Let's take a look back at Christine Sajewski's 2015 publication, Opening Doors: Welcoming New Audiences with Sensory Friendly Performances.
With the growing emphasis on providing learning experiences that occur outside the classroom, accessibility and inclusivity is of paramount importance to museums transitioning into the 21st century. As museums become more inclusive, their methods of communication must be equally as effective between people with disabilities and those without.
As new technologies emerge in the market, museums are able to enhance visitor experiences through innovative tools, allowing for increased accessibility and interaction with the visitors.
Here are five exciting technologies that are upending traditional notions at many museums across the world, and changing the way museums can present their exhibitions and in-gallery experiences.
Virtual Reality has helped researchers make significant advancements in treating burn patients, phobias, PTSD, and learning disabilities. As the technology moves into museums, it presents an exciting opportunity for improved accessibility initiatives, potentially allowing visitors with autism and sensory-learning disabilities to enjoy a customizable museum experience in a safe, controlled environment.
AMT Lab's latest publication Opening Doors: Welcoming New Audiences with Sensory-Friendly Performances, is a useful guide for organizations seeking to learn more about the needs and challenges of creating sensory-friendly programming programming. Based on interviews with several sensory-friendly program directors and artists from Pittsburgh Ballet Theatre, Imagination Stage, The Kennedy Center, and TDF’s Autism Theatre Initiative, this publication discusses best practices and important considerations for program development.
One of the most important aspects of successful sensory-friendly programming is the proper training and involvement of staff, volunteers, and artists. Despite any initial concerns or nerves about the uncertainties with this programming, staff members at every organization I spoke with were eager to get involved. This is the third post in our series on sensory-friendly programming.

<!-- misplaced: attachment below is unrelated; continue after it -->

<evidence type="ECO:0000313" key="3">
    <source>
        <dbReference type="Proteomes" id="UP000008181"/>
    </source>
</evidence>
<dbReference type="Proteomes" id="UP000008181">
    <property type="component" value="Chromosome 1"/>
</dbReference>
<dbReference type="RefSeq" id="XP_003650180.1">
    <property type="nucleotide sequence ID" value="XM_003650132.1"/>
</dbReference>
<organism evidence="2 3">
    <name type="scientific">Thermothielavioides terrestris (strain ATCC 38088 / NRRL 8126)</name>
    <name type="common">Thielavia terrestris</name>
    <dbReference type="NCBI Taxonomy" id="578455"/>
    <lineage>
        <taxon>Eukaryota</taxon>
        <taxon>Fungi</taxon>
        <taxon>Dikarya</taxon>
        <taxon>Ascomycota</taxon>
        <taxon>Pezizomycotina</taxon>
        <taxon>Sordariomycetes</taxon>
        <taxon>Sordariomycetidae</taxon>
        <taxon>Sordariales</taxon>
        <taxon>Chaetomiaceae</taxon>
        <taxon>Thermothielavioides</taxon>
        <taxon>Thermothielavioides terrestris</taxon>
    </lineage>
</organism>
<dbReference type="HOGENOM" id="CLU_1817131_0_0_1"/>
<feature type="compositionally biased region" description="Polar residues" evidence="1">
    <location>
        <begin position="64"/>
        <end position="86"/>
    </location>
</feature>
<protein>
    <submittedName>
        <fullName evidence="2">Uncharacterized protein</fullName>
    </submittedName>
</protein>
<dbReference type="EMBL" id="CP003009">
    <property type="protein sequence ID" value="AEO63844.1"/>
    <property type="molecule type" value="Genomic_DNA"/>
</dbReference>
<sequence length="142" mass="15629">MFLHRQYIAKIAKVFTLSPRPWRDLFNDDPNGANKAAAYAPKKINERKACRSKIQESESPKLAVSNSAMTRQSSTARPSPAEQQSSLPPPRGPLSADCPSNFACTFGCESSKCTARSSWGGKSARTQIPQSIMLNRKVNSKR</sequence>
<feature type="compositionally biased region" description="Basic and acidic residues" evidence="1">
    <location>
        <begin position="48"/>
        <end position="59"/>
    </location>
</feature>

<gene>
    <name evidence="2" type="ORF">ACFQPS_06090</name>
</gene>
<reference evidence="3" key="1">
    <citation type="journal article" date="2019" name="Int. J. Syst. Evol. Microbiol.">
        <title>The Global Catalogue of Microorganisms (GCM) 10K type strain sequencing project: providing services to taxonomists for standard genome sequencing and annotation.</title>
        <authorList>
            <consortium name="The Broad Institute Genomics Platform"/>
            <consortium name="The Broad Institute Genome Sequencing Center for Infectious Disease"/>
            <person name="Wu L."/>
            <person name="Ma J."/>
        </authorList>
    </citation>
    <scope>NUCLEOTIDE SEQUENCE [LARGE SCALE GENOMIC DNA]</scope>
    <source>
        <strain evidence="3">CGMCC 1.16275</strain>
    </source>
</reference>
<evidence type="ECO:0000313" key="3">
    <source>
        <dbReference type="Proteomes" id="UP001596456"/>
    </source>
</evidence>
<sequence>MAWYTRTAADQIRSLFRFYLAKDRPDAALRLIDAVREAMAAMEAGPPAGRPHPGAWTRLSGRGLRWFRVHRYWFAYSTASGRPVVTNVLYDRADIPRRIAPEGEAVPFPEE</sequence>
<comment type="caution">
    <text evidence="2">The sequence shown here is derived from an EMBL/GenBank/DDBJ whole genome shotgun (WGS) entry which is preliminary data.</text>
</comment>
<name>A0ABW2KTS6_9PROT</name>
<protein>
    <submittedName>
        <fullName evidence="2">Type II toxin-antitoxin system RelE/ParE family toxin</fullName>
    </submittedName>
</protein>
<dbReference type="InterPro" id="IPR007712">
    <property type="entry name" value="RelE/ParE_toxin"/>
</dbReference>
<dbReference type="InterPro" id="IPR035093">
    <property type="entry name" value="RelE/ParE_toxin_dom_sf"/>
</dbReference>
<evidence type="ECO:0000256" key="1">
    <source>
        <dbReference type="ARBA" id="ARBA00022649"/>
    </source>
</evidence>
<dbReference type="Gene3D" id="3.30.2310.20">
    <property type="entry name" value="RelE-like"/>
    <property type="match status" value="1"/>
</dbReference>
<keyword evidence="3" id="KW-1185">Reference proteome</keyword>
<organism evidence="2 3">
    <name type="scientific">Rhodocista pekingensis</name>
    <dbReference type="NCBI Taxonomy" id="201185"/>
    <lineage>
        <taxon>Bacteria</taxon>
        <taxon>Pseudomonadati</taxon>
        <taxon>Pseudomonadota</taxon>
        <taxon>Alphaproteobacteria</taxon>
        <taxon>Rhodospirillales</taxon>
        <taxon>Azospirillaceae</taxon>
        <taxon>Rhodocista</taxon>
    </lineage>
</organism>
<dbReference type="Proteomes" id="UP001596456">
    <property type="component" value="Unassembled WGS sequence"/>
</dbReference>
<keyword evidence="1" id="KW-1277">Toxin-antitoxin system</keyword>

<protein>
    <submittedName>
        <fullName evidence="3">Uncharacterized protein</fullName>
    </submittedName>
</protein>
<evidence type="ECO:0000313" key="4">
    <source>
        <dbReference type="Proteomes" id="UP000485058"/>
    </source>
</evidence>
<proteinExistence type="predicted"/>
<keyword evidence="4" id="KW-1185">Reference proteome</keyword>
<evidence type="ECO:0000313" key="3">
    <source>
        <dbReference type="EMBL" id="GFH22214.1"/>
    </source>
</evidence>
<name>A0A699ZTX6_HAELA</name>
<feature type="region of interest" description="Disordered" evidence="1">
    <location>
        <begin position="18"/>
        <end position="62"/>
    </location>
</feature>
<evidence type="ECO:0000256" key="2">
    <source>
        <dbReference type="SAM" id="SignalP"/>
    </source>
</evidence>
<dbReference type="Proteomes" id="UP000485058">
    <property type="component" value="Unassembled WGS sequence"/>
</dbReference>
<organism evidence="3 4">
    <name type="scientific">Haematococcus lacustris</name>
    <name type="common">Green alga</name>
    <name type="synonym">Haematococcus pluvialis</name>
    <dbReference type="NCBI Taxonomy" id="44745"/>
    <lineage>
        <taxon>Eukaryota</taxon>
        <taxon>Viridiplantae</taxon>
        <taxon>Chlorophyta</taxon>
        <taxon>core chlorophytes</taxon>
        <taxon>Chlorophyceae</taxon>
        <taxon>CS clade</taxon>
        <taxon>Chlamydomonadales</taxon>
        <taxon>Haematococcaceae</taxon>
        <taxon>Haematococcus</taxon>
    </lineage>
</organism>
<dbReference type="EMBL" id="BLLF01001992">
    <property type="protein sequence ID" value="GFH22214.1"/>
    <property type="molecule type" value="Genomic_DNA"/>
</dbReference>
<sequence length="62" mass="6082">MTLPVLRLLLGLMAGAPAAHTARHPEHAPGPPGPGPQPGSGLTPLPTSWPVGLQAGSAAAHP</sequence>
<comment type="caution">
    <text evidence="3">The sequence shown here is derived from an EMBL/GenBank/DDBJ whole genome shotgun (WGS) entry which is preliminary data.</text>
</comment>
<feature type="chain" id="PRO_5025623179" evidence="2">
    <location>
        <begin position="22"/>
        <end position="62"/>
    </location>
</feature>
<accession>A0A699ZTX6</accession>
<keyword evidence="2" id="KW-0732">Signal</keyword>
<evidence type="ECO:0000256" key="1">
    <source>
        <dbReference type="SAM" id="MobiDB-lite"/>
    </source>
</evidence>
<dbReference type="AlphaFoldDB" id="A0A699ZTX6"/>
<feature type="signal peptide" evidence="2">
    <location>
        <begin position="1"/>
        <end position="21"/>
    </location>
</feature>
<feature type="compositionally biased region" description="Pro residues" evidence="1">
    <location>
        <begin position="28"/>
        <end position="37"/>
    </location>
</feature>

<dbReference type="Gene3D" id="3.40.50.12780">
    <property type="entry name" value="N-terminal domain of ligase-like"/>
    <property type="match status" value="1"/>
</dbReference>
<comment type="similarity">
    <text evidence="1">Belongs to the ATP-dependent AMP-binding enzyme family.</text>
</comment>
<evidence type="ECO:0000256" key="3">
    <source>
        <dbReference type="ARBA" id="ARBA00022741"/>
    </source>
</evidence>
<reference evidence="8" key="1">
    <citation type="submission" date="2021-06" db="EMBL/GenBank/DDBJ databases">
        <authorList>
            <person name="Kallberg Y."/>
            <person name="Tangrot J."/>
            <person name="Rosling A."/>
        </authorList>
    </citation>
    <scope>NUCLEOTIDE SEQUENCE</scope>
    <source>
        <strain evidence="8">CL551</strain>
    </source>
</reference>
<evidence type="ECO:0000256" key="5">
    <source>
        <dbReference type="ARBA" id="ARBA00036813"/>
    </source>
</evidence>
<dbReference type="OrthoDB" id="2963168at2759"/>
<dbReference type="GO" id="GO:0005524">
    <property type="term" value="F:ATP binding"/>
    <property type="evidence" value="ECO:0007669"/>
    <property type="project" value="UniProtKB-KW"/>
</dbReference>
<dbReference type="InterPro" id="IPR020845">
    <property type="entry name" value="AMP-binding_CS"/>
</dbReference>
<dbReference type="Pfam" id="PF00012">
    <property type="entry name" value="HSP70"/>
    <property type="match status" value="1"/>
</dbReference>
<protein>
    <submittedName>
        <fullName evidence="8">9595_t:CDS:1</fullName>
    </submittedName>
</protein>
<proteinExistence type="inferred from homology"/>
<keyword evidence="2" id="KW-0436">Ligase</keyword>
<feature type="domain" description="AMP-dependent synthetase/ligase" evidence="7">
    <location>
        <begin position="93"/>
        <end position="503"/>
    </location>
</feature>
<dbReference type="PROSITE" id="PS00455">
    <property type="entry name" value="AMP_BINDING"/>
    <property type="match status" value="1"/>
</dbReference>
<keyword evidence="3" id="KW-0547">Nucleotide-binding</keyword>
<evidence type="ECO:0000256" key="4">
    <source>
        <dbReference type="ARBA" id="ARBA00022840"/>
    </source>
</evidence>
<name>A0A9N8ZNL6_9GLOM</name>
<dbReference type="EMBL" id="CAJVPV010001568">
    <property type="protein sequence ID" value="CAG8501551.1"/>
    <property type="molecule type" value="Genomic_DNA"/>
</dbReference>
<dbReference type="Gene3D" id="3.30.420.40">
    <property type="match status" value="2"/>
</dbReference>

In part 1 of Opening Doors, I reflected on sensory-friendly programming through my personal experience at Pittsburgh Ballet Theatre. These performances create an incredible opportunity for arts organizations to include individuals and families from around their communities. Yet effective implementation requires time and in-depth planning with staff and community partners. This second post continues the discussion looking at best practices related to sensory-friendly program design.
For many families and individuals, the experience of attending a performing arts program is hindered by physical or developmental challenges. And with 1 in 68 American children on the autism spectrum, by neglecting this significant population, our institutions are failing to serve a large part of their community. Sensory-friendly programming creates a performance environment where the traditional theater rules are relaxed to better accommodate a variety of audience members. This introduction is the first in a series of posts on sensory-friendly programming.
Two weeks ago, I looked at the feasibility of open captioning and the different ways to provide the service and save money. Today let’s take a closer look at another form of assistive technology: audio description services.
As survey results continue to roll in, let's take a closer look at one form of assistive technology: open and closed captioning. How are these captioning options used for performances and what are some cost-cutting methods to implement these services?